"The progress that has been made shows what can be achieved through measles vaccination campaigns, but much more needs to be done," said Ann M. Veneman, Executive Director of UNICEF. "It is a tragedy that measles still kills more than 500 children a day when there is a safe, effective and inexpensive vaccine to prevent the disease."

The world's success in reaching the 2010 measles goal depends on ensuring that all children receive two doses of measles vaccine including one dose by their first birthday, strengthening disease surveillance systems, and providing effective treatment for measles.

"Progress also depends on addressing the considerable funding gap," said Kathy Calvin, Executive Vice President and Chief Operating Officer for the UN Foundation. "The shortfall stands at US$ 176 million for 2009-2010, of which US$ 35 million is urgently needed for 2009. With continued funding and increasing ownership and commitment of countries, we can sustain our progress and achieve our goal by 2010. We ask our supporters to stay with us and strongly encourage new supporters to join us in our effort to save lives."

The Measles Initiative

The Measles Initiative is a partnership committed to reducing measles deaths globally. Launched in 2001, the initiative — led by the American Red Cross, the United Nations Foundation, the US Centers for Disease Control and Prevention, UNICEF and WHO —provides technical and financial support to governments and communities on vaccination campaigns and disease surveillance worldwide. The initiative has supported the vaccination of 600 million children in more than 60 countries helping reduce measles deaths by 74% globally and 89% in Africa (compared to 2000).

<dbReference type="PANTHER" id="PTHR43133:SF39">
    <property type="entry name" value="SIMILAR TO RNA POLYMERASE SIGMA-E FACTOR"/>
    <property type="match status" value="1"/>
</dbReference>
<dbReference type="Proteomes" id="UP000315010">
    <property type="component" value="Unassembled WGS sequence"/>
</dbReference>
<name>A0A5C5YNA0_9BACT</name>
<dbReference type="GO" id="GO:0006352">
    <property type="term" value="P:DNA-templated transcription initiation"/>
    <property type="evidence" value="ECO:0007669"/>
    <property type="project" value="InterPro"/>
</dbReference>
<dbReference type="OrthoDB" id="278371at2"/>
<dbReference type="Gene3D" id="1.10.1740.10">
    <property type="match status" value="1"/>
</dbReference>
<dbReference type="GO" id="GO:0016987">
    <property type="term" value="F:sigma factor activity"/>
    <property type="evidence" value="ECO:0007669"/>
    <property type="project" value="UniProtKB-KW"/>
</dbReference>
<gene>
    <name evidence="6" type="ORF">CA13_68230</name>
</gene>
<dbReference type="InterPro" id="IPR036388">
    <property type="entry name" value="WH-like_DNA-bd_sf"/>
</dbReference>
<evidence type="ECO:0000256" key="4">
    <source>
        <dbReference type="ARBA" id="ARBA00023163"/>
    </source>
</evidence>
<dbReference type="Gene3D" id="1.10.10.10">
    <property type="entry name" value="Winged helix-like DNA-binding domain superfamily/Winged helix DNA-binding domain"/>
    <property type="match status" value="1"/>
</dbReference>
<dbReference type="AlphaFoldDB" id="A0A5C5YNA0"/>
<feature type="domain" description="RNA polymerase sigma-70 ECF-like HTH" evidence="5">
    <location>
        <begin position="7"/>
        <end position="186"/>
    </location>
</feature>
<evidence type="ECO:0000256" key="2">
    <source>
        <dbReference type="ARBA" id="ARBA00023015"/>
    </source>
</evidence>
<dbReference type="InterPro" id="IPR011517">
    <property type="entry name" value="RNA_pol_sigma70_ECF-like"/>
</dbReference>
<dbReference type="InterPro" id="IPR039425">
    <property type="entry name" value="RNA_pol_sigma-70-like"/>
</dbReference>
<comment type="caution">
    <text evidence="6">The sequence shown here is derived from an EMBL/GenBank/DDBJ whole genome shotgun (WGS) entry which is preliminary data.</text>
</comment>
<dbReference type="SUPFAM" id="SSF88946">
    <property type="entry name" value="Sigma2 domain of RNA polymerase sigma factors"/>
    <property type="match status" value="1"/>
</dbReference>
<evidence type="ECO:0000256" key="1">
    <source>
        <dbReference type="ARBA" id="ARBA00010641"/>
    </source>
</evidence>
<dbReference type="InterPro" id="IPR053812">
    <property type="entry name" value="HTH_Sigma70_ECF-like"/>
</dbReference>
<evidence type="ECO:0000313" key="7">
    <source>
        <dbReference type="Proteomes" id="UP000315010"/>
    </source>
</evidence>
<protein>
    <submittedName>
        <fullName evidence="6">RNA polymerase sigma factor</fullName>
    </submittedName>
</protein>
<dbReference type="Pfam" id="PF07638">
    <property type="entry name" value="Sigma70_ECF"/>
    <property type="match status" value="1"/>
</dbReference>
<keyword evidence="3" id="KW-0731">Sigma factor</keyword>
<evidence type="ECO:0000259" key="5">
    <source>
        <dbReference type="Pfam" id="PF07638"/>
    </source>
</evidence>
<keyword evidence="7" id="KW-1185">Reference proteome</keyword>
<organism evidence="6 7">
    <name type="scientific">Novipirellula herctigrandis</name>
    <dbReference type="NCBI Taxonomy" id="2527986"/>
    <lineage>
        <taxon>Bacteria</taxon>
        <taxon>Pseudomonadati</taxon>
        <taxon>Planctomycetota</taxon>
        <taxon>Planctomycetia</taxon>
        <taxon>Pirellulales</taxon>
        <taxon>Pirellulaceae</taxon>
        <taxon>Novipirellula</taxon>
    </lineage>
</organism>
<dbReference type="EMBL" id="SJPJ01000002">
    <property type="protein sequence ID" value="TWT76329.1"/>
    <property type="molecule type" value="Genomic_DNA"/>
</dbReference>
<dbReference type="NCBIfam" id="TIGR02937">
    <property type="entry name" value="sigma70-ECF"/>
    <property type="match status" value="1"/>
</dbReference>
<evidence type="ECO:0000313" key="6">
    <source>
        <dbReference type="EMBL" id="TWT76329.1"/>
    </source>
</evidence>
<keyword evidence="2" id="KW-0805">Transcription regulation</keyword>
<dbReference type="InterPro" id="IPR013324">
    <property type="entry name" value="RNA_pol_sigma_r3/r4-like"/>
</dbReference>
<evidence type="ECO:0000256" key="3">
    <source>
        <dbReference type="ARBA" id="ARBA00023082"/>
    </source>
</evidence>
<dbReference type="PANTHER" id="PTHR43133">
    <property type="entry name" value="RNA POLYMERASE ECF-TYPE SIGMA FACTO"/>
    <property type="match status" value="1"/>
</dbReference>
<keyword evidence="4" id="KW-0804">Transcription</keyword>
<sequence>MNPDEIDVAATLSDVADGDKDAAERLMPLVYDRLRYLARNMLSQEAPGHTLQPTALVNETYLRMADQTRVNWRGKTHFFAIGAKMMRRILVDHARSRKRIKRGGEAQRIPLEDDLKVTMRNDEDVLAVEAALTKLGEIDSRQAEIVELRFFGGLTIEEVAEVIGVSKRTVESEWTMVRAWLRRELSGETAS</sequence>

Other key partners in the fight against measles include Becton, Dickinson and Company, the Bill & Melinda Gates Foundation, the Canadian International Development Agency, The Church of Jesus Christ of Latter-day Saints, the GAVI Alliance, the International Federation of Red Cross and Red Crescent Societies, the Izumi Foundation, the Kessler Family Foundation, Merck Co., the Vodafone Foundation, and countries and governments affected by measles.

* The countries in the WHO Eastern Mediterranean region are: Afghanistan, Bahrain, Djibouti, Egypt, Iran (Islamic Republic of), Iraq, Jordan, Kuwait, Lebanon, the Libyan Arab Jamahiriya, Morocco, Oman, Pakistan, Qatar, Saudi Arabia, Somalia, the Sudan, the Syrian Arab Republic, Tunisia, the United Arab Emirates and Yemen.

For more information please contact:

Hayatee Hasan
WHO, Geneva
Telephone: +41 79 351 6330
E-mail: hasanh@who.int

Christian Moen
UNICEF, New York
Telephone: +1 212 326 7516
E-mail: cmoen@unicef.org

Christy Feig
American Red Cross, Washington, DC
Telephone: +1 202 303 5074
E-mail: feigc@usa.redcross.org

Steven Stewart
CDC, Atlanta
Telephone: +1 404 639 8327
E-mail: znc4@cdc.gov

Amy DiElsi
UN Foundation, Washington, DC
Telephone: +1 202 419 3230
E-mail: adielsi@unfoundation.org